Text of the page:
Alcoholism and drug abuse. McGill defines the mid-life crisis "as a rapid and substantial change in personality and behavior," whether for good or bad. He and Hallberg agree that it is more psychological than physical. For that reason, they believe the use of the term menopause -- "fundamental hormonal changes that occur for all women" -- is misleading.
What happens to a man at mid-life that may plunge him into his crisis -- to make him alter his personality and behavior? McGill lists seven causes:
The Goal Gap: A man realizes he's not going to get the company presidency. "At middle age, you're near the peak of your career. If you're not a vice president by 40 or 43, you'renot going to make it."
Unfulfilled dreams: "A good friend realized at age 40 he'd never be a professional baseball player."
Stepping Aside: The boss may give younger workers "the more challenging, more arduous work assignments."
The Empty Nest: The wife goes to work and the kids leave home. "What's a father/husband to do when there's no one to father and no one to husband?"
Meeting Mortality: "At 40, people you personally know are dying."
Vanity and Virility Threats: "You're losing your hair and your muscle tone, you're gaining weight and there's a decline of your sexual ability."
Search for Adventure: "Routines at home and office become ruts. To get something started again" some men may embark on adventurous paths "from the heroic to the humble," taking up sky-diving or simiply buying a fast sports car.
Underlying all of these causes, says McGill, "is the threat to a man's sense of identity. The narrower his identity, the more likely he is to be threatened."
The men who are hardest hit "are those who are totally invested in their careers. If a younger man gets the promotion, that's rough to deal with."
At the same time, "men who are successful in their careers are as likely as not to be susceptible to the crisis. They often question whether it was worth it to give up their family and personal time to get where they are." Or they may have achieved their goal only to ask, "I've done all that -- what now?"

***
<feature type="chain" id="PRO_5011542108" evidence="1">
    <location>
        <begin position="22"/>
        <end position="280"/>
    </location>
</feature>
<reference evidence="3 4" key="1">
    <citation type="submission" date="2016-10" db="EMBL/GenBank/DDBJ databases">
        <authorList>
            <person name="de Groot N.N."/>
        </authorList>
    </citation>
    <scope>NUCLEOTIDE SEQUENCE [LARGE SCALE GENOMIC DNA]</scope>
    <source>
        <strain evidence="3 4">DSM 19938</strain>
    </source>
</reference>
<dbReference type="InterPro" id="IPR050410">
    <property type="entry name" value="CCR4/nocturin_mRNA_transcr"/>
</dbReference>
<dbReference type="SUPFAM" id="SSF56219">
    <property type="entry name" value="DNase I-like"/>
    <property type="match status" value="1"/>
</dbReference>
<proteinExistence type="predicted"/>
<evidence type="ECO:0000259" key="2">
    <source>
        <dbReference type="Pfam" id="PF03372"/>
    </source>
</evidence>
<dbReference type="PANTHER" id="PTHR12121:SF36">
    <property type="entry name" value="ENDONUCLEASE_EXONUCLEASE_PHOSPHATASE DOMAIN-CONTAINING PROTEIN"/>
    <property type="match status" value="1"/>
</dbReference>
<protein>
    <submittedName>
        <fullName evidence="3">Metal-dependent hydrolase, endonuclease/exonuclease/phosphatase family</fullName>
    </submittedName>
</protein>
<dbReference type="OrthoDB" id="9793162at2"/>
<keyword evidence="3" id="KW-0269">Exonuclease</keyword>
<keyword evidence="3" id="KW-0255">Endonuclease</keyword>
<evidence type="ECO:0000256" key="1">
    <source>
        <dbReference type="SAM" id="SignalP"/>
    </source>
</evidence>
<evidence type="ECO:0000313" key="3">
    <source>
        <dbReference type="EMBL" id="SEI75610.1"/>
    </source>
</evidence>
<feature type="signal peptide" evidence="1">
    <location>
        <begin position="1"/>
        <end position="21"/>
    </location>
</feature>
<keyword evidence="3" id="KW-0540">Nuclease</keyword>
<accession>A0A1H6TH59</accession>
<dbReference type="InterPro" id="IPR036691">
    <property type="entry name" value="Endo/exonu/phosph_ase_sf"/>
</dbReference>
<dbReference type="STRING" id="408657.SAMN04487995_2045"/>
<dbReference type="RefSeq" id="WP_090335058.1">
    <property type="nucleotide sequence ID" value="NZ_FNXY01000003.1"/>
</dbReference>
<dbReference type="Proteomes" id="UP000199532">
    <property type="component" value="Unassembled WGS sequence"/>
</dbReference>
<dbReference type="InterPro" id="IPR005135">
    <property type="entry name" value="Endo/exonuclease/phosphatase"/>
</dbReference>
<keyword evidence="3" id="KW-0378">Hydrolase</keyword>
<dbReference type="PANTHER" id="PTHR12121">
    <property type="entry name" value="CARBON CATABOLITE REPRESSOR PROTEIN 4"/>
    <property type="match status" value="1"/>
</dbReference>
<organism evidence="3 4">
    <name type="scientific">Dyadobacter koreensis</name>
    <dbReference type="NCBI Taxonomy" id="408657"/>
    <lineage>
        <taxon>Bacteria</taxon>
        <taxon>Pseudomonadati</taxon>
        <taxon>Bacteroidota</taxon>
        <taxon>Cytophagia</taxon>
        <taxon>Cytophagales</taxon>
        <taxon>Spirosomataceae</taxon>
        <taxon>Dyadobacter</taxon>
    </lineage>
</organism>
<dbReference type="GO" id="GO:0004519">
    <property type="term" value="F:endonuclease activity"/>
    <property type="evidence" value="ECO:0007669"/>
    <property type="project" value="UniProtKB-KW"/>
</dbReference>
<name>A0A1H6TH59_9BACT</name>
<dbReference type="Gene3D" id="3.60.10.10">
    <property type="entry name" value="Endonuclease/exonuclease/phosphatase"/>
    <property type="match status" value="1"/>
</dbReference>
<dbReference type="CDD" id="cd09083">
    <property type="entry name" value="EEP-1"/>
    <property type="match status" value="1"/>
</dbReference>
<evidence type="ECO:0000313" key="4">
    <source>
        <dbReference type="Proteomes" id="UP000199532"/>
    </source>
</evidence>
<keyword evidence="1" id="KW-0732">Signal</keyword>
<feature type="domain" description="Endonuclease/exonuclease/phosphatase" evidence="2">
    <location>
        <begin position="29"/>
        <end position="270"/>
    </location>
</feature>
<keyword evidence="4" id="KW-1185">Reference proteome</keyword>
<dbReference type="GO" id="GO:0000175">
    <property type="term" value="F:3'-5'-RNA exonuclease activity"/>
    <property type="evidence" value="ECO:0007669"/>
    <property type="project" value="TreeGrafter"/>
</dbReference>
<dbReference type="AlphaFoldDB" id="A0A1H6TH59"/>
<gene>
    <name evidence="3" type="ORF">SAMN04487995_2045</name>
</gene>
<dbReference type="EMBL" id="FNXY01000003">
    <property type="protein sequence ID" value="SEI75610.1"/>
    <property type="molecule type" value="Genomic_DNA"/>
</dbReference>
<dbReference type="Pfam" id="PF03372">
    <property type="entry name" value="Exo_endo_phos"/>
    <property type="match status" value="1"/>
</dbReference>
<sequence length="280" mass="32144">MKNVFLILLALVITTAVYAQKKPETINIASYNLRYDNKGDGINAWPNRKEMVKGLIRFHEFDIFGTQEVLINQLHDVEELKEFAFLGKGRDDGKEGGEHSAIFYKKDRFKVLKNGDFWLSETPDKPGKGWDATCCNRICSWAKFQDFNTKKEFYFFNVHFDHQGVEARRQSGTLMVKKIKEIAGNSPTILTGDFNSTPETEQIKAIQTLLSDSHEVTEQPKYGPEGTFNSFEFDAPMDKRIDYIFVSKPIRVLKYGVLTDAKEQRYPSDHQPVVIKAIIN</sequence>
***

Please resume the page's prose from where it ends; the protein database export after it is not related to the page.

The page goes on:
For the man who more closely identifies with his family, an empty nest may leave him feeling, "They don't seem to need me."
The "man who's prided himself on being trim, athletic and sexually active" suffers when age diminishes these attributes.
"For those men whose crisis is caused by vanity or virility or the search for adventure -- the need to do something different," says McGill, "the affair is almost automatic. That's not true for men whose crisis is career-related."
The key to avoiding a mid-life crisis, says McGill (and with which Hallberg would agree) "is to develop a multidimensional sense of worth early on. Have lots of things that can make you feel worthwhile."
In his case, McGill says, "I have multiple identies." In addition to teaching, he is a corporate consultant. "I'm away from campus a great deal, meeting with older groups of people on different issues." Additionally, there's his book and "I have an active family life."
Both Hallberg and McGill see the problem of the middle years getting worse before they get better for a variety of reasons, including "increasing role demands on men in our society." The feminist movement has forced the male to question his macho ethic, says McGill, while "the career ladder becomes more competitive" and "deteriorating economic conditions severely pressure his role as provider."
A complicating factor, they add is that many men, unlike women, have few close confidants of the same sex with whom they can unburden their problems.
For McGill, "Effective resolution of the mid-life crisis inevitably requires change. The middle-aged man must change his sense of self and his behavior if he is to creatively and constructively respond to crisis."
Hallberg urges the middle-aged male to seize control of his own life:
"You can wallow in your entrapment, or move out briskly to live the second half." CAPTION: Illustration, no caption, By Mulligan; Copyright (c) 1961, The New Yorker Magazine, Inc.